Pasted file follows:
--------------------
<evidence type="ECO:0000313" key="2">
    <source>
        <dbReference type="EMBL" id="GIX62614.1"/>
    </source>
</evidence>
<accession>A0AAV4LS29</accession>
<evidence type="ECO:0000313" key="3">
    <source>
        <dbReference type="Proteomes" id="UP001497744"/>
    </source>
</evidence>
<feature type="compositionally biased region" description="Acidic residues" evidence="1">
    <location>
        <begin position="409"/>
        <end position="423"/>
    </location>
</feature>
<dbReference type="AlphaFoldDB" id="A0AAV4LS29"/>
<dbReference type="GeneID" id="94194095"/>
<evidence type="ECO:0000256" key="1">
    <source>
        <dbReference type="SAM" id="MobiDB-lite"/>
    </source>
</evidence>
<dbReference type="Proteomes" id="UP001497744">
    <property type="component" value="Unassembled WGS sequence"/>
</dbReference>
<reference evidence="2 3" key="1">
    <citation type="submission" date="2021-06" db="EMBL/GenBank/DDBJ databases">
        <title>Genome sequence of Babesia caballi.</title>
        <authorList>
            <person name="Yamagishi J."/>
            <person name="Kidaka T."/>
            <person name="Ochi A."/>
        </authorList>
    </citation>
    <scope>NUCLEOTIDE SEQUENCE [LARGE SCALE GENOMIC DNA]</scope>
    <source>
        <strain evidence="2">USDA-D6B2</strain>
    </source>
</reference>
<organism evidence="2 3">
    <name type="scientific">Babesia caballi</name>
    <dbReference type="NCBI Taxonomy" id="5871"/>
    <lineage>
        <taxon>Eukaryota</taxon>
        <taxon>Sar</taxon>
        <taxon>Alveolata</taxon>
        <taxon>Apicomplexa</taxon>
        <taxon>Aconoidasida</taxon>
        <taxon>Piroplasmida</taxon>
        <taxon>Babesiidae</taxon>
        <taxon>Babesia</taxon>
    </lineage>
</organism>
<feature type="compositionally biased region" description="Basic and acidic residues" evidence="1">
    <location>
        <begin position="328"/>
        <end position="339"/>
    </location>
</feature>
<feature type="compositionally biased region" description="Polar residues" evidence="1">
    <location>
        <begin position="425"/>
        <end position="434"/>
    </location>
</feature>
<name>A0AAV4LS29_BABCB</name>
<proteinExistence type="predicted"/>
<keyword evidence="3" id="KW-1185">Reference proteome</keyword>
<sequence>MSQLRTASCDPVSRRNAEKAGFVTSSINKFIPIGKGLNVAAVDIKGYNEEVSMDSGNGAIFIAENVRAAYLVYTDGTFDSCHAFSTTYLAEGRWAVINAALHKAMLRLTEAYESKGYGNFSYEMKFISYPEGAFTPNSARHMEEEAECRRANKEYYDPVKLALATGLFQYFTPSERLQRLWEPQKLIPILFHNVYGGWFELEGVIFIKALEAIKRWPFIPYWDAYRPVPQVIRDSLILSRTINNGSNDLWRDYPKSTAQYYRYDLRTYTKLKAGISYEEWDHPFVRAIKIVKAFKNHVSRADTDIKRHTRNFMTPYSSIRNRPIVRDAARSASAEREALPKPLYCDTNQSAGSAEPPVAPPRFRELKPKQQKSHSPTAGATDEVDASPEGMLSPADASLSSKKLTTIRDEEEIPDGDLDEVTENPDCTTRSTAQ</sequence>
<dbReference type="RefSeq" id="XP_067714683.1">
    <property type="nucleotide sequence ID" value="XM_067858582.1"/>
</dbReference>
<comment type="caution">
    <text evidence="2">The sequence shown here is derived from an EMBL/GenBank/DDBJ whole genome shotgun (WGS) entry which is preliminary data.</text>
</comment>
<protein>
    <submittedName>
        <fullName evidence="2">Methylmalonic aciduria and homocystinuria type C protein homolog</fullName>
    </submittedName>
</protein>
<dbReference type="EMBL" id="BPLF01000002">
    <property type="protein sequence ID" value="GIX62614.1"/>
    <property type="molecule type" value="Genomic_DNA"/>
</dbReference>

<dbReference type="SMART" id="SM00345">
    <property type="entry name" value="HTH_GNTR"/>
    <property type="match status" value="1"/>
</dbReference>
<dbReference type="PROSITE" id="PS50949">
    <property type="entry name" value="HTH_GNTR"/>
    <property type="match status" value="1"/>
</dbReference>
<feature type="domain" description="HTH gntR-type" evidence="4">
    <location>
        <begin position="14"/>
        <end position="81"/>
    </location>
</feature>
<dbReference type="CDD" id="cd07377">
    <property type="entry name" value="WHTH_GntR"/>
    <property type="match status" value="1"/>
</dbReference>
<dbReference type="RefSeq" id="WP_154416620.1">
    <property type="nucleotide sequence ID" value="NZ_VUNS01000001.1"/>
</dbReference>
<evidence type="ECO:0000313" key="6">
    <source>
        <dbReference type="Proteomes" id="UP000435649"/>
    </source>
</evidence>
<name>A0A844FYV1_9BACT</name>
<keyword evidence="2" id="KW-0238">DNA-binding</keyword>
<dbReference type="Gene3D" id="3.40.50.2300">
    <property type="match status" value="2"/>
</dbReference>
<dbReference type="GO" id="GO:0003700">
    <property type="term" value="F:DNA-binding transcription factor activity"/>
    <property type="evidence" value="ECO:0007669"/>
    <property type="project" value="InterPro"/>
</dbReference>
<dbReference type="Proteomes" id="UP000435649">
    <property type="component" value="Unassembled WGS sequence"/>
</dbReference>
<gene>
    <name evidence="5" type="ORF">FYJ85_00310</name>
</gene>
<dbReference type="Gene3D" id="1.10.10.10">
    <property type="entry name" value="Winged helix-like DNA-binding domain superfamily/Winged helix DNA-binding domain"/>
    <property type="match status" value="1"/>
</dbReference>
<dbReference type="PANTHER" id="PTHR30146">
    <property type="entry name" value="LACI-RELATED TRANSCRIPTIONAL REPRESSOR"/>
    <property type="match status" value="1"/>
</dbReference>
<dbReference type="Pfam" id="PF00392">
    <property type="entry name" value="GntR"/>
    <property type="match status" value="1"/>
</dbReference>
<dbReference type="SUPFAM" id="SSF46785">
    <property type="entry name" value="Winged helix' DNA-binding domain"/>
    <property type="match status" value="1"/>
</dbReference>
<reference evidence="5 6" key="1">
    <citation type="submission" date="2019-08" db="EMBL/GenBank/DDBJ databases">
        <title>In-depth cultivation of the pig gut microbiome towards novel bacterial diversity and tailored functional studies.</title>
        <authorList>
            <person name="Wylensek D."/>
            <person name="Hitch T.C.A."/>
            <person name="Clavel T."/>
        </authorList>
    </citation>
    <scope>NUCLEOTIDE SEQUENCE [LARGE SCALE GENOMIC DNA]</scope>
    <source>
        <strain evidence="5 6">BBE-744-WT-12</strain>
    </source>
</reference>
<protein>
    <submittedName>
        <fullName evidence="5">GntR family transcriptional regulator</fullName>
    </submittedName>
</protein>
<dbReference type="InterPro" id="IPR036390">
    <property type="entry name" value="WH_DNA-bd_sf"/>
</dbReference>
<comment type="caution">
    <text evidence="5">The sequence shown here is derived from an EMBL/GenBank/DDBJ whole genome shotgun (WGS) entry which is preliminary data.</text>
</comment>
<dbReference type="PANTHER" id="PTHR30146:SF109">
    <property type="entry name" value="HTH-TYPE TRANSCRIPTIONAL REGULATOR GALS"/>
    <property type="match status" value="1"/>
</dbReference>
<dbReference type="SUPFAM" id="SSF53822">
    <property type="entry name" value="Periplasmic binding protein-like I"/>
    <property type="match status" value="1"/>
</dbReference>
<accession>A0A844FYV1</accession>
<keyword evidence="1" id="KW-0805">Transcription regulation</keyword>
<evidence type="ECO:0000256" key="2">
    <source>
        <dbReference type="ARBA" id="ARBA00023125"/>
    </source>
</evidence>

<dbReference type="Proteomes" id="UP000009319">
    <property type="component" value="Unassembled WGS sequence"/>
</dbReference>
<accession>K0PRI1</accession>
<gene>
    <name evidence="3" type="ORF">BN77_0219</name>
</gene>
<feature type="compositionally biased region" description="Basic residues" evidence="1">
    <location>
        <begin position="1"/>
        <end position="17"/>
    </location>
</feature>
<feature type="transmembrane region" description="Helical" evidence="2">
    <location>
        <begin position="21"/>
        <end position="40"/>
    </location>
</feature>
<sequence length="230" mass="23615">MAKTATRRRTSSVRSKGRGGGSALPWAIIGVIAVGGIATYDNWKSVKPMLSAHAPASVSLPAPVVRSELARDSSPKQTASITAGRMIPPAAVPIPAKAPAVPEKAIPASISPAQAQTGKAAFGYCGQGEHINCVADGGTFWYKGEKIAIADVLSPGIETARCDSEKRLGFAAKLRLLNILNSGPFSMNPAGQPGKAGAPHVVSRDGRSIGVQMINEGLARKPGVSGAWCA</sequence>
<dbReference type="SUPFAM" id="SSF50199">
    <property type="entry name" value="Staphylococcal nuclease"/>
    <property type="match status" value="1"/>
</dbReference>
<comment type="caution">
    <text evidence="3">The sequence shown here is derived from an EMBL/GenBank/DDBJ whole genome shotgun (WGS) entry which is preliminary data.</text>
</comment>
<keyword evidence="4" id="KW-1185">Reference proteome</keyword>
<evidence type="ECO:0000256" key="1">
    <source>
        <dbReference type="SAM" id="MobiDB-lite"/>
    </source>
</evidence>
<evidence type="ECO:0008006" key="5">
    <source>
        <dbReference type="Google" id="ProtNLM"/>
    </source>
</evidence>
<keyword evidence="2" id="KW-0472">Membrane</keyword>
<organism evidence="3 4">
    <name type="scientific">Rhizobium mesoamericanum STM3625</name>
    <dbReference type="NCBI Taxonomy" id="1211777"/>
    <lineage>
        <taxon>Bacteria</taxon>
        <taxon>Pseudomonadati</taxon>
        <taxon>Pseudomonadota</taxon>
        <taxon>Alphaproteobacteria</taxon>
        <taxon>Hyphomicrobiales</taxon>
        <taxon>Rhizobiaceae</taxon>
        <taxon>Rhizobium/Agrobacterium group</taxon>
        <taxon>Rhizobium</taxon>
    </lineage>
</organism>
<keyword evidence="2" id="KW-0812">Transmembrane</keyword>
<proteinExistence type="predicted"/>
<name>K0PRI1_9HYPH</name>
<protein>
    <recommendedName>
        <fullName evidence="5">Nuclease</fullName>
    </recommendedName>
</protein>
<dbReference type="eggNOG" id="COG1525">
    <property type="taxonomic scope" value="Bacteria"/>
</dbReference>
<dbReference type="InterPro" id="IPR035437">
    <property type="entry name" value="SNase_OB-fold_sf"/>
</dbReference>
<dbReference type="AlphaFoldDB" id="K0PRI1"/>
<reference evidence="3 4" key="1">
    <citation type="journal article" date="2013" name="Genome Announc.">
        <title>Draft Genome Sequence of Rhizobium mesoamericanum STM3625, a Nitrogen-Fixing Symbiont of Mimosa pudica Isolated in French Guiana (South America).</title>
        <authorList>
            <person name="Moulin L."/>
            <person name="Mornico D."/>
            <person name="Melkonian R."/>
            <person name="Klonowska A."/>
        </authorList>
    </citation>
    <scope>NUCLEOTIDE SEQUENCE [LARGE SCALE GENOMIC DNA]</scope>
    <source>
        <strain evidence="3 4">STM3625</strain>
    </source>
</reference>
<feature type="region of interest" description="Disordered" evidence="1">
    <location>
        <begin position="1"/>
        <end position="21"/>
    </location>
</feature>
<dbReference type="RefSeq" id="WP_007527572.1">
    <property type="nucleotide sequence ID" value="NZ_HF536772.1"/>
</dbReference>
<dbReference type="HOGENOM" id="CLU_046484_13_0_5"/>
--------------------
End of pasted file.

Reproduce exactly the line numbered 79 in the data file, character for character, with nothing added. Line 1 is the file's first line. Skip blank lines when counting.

    <submittedName>